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D. S. Grewal, M. Sehi, D. S. Greenfield, Advanced Imaging in Glaucoma Study Group; Detecting Glaucomatous Progression Using Scanning Laser Polarimetry With Variable and Enhanced Corneal Compensation. Invest. Ophthalmol. Vis. Sci. 2009;50(13):2251.
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© ARVO (1962-2015); The Authors (2016-present)
To evaluate the impact of corneal compensation on detection of glaucoma progression using scanning laser polarimetry.
Normal, glaucoma suspect and glaucoma patients with 24 months follow-up meeting eligibility criteria were prospectively enrolled. All subjects underwent complete eye exam, SAP, scanning laser polarimetry with variable and enhanced corneal compensation (GDxVCC and GDxECC). Glaucoma progression (GDx-GPA, Carl Zeiss Meditec) was defined as repeatable change on 2 consecutive scans compared with 2 baseline images using any of 3 strategies: ≥150 contiguous pixels on the progression map (method A),≥4 adjacent segments on the TSNIT graph (method B), or significant change in slope of the summary parameters (method C). Abnormal birefringence pattern (ABP) was defined as a TSS ≤60.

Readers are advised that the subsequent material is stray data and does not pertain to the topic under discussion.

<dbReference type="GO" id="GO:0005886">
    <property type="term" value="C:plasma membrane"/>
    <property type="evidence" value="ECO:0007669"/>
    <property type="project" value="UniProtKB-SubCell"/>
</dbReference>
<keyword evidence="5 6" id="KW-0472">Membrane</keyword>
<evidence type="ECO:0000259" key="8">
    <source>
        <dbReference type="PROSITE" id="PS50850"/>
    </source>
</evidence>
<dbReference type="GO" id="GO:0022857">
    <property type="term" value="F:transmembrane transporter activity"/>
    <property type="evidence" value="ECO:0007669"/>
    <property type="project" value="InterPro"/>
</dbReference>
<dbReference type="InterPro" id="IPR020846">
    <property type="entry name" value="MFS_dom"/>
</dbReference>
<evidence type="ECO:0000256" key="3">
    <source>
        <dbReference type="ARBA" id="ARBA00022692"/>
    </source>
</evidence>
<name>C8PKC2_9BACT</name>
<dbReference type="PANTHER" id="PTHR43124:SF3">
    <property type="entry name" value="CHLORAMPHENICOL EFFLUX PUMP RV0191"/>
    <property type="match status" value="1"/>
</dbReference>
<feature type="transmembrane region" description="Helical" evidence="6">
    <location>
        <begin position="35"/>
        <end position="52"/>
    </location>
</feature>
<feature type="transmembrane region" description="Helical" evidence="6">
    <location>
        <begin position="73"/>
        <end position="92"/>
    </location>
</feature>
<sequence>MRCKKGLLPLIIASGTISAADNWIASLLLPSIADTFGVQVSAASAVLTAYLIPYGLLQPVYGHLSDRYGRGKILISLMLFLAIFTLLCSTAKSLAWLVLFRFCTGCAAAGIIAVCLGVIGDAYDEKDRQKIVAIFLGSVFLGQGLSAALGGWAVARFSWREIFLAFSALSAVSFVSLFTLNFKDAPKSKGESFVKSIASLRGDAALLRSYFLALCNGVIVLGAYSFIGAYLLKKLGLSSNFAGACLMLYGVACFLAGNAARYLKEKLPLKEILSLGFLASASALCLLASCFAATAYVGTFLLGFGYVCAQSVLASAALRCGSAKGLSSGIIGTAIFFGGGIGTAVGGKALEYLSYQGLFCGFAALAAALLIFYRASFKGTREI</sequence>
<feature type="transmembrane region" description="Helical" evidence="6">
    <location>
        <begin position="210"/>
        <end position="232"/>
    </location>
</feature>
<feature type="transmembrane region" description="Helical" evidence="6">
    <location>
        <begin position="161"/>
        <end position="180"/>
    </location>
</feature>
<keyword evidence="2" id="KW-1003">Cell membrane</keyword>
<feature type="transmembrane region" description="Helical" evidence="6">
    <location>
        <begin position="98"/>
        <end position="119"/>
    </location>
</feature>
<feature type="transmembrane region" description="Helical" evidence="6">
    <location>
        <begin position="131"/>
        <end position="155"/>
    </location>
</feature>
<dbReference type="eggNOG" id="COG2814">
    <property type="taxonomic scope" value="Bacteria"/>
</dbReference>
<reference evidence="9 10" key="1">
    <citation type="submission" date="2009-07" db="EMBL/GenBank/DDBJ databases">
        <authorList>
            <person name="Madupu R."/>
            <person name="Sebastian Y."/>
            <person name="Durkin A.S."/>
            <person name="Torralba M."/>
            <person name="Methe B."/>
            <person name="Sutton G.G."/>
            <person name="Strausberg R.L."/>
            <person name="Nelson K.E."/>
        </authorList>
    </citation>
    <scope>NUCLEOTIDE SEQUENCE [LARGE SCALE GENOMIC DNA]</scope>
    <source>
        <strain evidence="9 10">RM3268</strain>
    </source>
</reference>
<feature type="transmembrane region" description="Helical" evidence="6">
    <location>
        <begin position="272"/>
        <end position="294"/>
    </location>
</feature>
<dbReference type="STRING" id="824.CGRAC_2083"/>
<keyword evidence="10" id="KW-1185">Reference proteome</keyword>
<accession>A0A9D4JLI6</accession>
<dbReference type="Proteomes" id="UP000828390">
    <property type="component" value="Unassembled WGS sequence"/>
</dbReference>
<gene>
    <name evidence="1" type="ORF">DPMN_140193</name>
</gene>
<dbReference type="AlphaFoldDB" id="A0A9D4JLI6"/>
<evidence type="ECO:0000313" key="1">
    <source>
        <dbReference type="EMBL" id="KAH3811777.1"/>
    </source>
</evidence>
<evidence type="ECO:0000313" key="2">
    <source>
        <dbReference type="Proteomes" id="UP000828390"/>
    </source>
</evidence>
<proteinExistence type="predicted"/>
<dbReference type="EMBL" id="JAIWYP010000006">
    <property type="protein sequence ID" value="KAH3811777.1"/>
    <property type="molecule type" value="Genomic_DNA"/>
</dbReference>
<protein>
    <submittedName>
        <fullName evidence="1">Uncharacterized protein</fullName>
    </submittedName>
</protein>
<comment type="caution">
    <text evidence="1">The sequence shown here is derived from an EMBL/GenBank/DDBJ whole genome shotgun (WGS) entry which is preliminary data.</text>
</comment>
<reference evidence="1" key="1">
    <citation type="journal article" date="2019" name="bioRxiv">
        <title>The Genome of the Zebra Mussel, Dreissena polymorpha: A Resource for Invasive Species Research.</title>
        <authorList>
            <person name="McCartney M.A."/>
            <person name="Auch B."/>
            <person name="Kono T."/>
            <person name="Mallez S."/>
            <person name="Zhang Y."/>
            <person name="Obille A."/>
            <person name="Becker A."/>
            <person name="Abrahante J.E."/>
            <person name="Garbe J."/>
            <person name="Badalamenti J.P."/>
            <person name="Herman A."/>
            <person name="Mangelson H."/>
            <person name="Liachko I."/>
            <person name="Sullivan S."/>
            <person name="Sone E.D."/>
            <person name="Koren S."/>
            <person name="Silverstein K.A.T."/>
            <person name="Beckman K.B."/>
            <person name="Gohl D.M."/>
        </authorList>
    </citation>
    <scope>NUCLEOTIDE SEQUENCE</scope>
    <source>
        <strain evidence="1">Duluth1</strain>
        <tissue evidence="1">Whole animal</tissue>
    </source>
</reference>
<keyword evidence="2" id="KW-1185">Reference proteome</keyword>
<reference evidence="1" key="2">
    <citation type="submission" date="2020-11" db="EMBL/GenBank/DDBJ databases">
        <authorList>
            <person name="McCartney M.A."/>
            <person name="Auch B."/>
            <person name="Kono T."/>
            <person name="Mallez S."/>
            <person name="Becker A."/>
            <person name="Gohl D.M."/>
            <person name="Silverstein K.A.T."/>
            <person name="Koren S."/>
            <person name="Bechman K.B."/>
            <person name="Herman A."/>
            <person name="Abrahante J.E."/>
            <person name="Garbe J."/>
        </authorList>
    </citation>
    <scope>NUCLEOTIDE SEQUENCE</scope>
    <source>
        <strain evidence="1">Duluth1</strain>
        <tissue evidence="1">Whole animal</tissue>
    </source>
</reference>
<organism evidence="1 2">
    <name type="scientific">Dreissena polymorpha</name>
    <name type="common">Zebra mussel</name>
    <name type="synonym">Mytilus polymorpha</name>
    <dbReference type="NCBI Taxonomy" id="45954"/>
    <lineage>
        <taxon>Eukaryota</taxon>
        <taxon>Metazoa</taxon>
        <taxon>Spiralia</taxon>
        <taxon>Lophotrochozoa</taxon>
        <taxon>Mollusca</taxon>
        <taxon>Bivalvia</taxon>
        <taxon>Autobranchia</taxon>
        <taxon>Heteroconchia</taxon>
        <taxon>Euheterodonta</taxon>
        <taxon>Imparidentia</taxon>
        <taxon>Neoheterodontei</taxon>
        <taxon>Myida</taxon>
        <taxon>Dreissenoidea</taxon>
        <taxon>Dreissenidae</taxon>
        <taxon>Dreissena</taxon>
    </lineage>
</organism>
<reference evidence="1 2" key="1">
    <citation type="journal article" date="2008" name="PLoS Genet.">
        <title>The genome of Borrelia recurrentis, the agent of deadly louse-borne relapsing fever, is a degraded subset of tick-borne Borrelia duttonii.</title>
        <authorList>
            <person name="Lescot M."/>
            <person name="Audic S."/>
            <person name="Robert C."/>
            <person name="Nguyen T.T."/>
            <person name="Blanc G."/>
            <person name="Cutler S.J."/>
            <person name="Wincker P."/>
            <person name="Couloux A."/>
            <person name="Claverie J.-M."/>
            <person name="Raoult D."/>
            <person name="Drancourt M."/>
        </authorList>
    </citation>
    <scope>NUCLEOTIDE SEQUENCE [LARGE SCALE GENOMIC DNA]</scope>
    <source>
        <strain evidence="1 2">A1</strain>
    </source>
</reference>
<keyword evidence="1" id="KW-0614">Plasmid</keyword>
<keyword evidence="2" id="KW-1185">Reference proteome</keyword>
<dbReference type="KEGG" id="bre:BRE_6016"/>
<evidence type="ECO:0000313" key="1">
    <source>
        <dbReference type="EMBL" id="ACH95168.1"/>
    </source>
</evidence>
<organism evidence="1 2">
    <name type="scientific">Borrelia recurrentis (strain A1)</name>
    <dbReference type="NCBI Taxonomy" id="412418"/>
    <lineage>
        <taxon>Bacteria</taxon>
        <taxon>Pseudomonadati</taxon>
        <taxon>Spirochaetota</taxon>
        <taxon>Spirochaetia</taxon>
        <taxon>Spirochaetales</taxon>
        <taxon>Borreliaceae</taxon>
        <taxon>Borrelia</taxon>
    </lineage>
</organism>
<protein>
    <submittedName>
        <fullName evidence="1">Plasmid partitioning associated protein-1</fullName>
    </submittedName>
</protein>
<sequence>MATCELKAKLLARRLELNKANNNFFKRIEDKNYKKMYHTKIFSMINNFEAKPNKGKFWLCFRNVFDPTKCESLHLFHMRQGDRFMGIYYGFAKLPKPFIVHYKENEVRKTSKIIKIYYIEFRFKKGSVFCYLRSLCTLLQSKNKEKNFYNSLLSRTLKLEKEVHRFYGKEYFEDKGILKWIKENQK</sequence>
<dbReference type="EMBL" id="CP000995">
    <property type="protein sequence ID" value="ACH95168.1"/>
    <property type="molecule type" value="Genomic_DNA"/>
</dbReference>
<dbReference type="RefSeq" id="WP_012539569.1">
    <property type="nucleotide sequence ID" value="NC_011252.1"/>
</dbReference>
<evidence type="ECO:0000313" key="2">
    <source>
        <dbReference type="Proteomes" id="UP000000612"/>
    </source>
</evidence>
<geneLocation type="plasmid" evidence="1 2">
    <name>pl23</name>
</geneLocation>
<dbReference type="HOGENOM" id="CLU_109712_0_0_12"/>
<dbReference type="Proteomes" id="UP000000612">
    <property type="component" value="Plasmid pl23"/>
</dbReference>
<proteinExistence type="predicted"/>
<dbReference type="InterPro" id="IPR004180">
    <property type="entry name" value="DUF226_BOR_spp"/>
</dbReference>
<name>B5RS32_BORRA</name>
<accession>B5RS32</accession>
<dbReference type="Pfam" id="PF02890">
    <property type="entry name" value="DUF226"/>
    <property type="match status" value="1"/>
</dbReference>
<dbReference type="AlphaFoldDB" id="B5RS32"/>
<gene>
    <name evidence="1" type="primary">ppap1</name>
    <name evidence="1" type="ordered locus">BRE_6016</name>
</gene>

Thirteen normal, 31 suspect, and 29 glaucomatous eyes were included. Progression was identified in 5 eyes using GDxVCC (2 suspect, 3 glaucoma) and 7 eyes using GDxECC (4 suspect, 3 glaucoma). Agreement among progression methods was strongest for method C (kappa=0.7, p<0.001) compared with methods A (kappa=0.3, p=0.03) and B (kappa=-0.04, p=0.7). Mean TSS scores in normal, suspect, and glaucomatous eyes were significantly (p<0.01) higher using GDxECC (97.9±3.8, 98.8± 2.9, 97.8±4.8) compared with VCC (81.8±22.2, 86.8±19.9, 71.8±27.4). Mean TSS values were similar in progressing and non-progressing eyes using VCC (70.7± 29.5, 80.6±23.9, p=0.4) and ECC (99.1±1.5, 98.1±4.0, p=0.5). Eight patients (11%) underwent a change in progression classification (converters) when using GDxECC compared with GDxVCC. Mean GDxVCC TSS scores in converters (78.8± 28.0) and non-converters (80.1± 24.4) were similar (p=0.9). ABP was not associated (r=0.14, p=0.7) with a change in progression classification.
Longitudinal detection of glaucoma progression using scanning laser polarimetry with variable and enhanced corneal compensation is not interchangeable. Differences in progression detection are not explained by atypical birefringence.
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